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Strong authentication with Apache and multi-CA-issued certificates

If you can't require your users to use X509 Sign & Login TBS certificates (cheap and simple), then you'll have to manage multiple CAs.

Preamble: your server must be configured as a SSL server.

The difficulty of working with multiple and different authorities is to reference the ones you will allow. It is necessary because you need to make sure those authorities certification policies are consistent with what you are planning to do (authentication quality). Moreover, you'll have to manage CAs' CRLs. That's the reason why you should limit the number of authorized CAs.

In your SSL VirtualHost, place 2 instructions:
SSLCARevocationPath conf/ssl.crl/
SSLCACertificateFile conf/chain-my-ca.txt
The SSLCACertificateFile instruction points to a file containing the list of CAs you have referenced. Note that you have to place each CA's entire certification chain (and avoid duplicates). To generated this file and find the authorized authorities (and their respective chain), see Intermediate certificates or ask the CA. Place this file in the SSLCARevocationPath instruction. You'll also have to plan the revocation management for each CA. See Management of revocation lists in Apache
Make sure your Apache is compiled with a recent version of OpenSSL 0.9.7 or higher.

In a repertory, place:
SSLRequireSSL
SSLVerifyClient require
SSLVerifyDepth 4
to activate the client certificate request and specify the chain's maximum length.

Then restrain access to a users group. You cannot grant access to any owner of a certificate issued by a public authority. Even if it is possible, we won't use Apache filters, they are too static.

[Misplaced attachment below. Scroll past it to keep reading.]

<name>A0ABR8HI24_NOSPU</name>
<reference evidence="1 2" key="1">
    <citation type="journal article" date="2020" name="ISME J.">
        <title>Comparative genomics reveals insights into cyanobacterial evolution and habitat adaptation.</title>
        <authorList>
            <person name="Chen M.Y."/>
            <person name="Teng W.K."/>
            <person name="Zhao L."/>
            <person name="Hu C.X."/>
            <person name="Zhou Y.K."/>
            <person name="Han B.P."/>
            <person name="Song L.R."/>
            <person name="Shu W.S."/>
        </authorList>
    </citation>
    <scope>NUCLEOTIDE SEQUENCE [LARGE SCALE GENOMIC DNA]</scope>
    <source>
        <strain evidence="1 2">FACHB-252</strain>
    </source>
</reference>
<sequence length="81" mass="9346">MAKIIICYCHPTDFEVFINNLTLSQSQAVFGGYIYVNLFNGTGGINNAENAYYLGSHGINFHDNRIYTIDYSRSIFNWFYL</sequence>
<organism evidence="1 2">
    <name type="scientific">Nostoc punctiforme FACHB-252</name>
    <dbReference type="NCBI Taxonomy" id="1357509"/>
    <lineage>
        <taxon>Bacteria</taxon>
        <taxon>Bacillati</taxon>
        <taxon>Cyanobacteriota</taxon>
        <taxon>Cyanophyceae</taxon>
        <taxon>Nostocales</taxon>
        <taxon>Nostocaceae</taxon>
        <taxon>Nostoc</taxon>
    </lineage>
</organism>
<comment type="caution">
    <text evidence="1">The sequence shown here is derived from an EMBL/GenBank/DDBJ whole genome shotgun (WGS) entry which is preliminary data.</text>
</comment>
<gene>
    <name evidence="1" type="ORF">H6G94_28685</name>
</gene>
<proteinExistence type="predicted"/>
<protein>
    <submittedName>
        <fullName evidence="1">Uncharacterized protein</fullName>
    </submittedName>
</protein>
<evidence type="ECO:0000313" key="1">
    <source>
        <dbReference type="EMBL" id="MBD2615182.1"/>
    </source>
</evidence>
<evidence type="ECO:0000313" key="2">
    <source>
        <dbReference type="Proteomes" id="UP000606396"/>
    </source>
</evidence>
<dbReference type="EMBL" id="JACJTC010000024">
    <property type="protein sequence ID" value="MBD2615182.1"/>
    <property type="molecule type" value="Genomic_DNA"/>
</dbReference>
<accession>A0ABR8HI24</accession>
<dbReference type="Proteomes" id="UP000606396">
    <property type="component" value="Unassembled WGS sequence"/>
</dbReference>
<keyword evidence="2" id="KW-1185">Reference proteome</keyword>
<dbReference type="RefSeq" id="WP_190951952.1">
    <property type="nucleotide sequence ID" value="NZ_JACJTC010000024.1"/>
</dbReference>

Authentication outside Apache

You use a programming language to log into an application (logon). Traditionally you use a username + password to find the user in your IS and authenticate it.

You can use the certificate and its fields to authenticate the user. To do this it is recommended to extend your table containing the users to add:
  • An ID from the certification authority (the issuer fields group for example)
  • An ID of the field to compare (usually the email one)
  • The content of the ID field that will be compared
With this, in your preferred language, you will recover fields provided by Apache which decompose the client certificate to facilitate its exploitation (see the doc for Apache2.4+). Then prepare a request on the triplet:
(CA ID, field type, content)
A user is identified when there is a match on each field.

Authentication in Apache

If you do not want to manage the client certificate acceptation via the software, you can also use Apache.

The mechanism provided is limited. You'll only be able to filter the subject field of the client certificate. It is risky if you authorized several CAs. Indeed there is no guarantee an other CA won't issue a certificate with the same subject but to an other user.